ROYGBV — quick — what is that?
Hi everyone. It’s Grace here!
If you grew up in the U.S., you should remember that as the key to the colors of the rainbow. You remember, right?
Look, I love me my black and monochromatic looks, but ever think of how what you learned in, say, 2nd grade, might help you with your wardrobe? How do those magazines mix violet and green with such panache? Why am I drawn to certain combinations? What do I do with this orange dress?
The key is in ROYGBV, or the color wheel. Let’s take a look, shall we?
There are dozens of color issues to consider — I mean, there are books and books written about color theory going back hundred and hundreds of years. Seriously!
But for now, let’s think about your outfits, and the following 4 combinations: Complementary, Split Complementary, Triadic and Analogous.
COMPLEMENTARY. This is the easiest. It basically means opposites. Take one color on the wheel, go across to the other side, and voila! There you have it – any two colors directly across the wheel from each other are Complementary:
How does this translate into an outfit? That’s why that violet outfit looks great with a pea green purse. Let’s take a look at blue and marigold:
This is particularly fun for a sharp, crisp look. See how there are neutrals mixed in with the outfit? Not the “red is the new black” kind of neutral, but the true, timeless neutrals like white, cream, tan, beige, gray and black. Otherwise, you might look like the high school mascot.
SPLIT COMPLEMENTARY. This is the slightly more complicated cousin to the above. Take one color, go directly across to the complement, but then pick the 2 colors on either side, like this:Instead of going from purple directly to just one green, you split the direction to two – a moss green and a gold green:
This combo will give you more choices, giving the look more variety and depth. Again, see the neutrals that are in there? The gray boots, the gray and cream in the shirt?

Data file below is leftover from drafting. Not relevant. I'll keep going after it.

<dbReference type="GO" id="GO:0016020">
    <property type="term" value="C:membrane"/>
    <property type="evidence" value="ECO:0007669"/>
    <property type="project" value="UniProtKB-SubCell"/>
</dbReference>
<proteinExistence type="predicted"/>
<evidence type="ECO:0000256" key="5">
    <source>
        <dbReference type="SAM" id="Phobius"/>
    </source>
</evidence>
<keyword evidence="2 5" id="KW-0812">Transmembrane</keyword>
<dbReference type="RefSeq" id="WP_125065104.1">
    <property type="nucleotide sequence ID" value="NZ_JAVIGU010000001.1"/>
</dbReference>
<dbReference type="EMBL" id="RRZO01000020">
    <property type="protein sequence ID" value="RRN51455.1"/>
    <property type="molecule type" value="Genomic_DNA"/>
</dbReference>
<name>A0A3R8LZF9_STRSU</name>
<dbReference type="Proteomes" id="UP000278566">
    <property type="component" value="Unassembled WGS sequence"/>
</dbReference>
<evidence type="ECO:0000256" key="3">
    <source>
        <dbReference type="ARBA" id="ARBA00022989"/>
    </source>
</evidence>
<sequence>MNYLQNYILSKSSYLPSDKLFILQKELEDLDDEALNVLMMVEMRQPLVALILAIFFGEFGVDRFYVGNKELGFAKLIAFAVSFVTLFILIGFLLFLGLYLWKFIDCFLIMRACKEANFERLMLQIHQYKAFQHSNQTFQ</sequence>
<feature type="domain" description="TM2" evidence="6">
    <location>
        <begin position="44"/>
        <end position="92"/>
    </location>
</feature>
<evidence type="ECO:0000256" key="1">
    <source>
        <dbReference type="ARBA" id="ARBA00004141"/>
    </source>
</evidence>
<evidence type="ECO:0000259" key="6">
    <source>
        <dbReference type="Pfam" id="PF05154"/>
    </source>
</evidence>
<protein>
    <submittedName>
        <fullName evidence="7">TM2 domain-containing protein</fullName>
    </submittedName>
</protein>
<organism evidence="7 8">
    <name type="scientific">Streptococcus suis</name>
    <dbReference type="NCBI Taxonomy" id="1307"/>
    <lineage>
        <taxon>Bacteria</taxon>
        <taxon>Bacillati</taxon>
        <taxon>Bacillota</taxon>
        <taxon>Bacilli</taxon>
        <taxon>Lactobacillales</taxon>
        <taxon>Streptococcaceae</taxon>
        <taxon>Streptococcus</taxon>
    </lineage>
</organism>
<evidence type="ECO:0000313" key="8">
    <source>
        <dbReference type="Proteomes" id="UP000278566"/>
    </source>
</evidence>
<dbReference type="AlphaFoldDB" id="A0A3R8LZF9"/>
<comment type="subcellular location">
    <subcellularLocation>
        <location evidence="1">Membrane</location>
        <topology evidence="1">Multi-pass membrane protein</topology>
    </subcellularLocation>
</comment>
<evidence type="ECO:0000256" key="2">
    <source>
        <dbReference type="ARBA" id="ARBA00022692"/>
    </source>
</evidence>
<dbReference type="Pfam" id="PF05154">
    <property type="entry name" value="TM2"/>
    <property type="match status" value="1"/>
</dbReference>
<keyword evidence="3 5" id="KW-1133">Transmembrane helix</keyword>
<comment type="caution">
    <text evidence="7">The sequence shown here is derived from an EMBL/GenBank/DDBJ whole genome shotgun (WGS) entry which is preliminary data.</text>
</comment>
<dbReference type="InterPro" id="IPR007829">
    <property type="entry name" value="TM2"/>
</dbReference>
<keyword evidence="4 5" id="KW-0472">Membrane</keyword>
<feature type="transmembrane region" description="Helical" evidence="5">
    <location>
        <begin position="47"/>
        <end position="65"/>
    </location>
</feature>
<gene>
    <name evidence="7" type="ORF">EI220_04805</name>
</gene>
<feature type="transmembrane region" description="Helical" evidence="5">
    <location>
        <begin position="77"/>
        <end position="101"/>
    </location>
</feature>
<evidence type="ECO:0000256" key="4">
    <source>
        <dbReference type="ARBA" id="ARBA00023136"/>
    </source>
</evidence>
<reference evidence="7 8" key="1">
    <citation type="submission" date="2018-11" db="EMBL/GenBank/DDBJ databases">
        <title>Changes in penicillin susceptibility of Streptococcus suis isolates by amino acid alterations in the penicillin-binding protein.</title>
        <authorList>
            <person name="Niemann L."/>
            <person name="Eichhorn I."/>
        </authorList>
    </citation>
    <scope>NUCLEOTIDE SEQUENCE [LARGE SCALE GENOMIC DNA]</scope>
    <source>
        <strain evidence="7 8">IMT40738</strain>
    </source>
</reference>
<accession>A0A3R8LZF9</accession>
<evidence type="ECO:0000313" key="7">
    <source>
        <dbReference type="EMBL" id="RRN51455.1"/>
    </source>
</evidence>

TRIADIC. This splits the colors up evenly around the color wheel. Select 3 colors located evenly around the wheel, creating a triangle:
This can be really tricky, because it can make the outfit too busy, or clownish. So you need to pick one dominant color, then add in the other two as co-stars. Let’s take a bright red dress. Don’t want to wear the predictable black or neutral? Try the Triad:
Red, blue and yellow. Tricky. See how instead of taking yellow literally, I’m suggesting gold? It adds *bling* to a dressy outfit, aaand the gold would be considered…yes, a neutral. Check out the black in the shoes? The cream in the shawl? If you don’t add the right neutrals, you might look like Old Glory…or somebody’s flag, anyway.
Here’s another Triad, using teal, magenta and orange:
Here, the neutrals are the black stockings and boots. The “orange” is used as a neutral because the bag is more of a natural leather color, and the coat leans more toward a tan, seen in the saffron/cognac bag and coat. If you actually carried an orange bag or wore an orange coat, it would be overpowering for every day.
ANALOGOUS. Here’s another easy one – colors that are next to each other on the color wheel:
If you stay in the same color group, the looks create a gentler, calmer look. It’s especially handy for petite figures because your body isn’t “broken up” by the different colors.
Remember that with each color combination, you need a healthy dose of neutral.
The last thing to remember is, try to stay in the same RING of the color wheel. See how the inner ring is saturated and the outer ring is light? If you’re working with colors of the inner ring, you’ll want the other colors to be in the inner rings, too. If you’re working in the outer rings, like the chambray, the other colors should be in the outer ring, too.
Got it? Simple, right? *wink*
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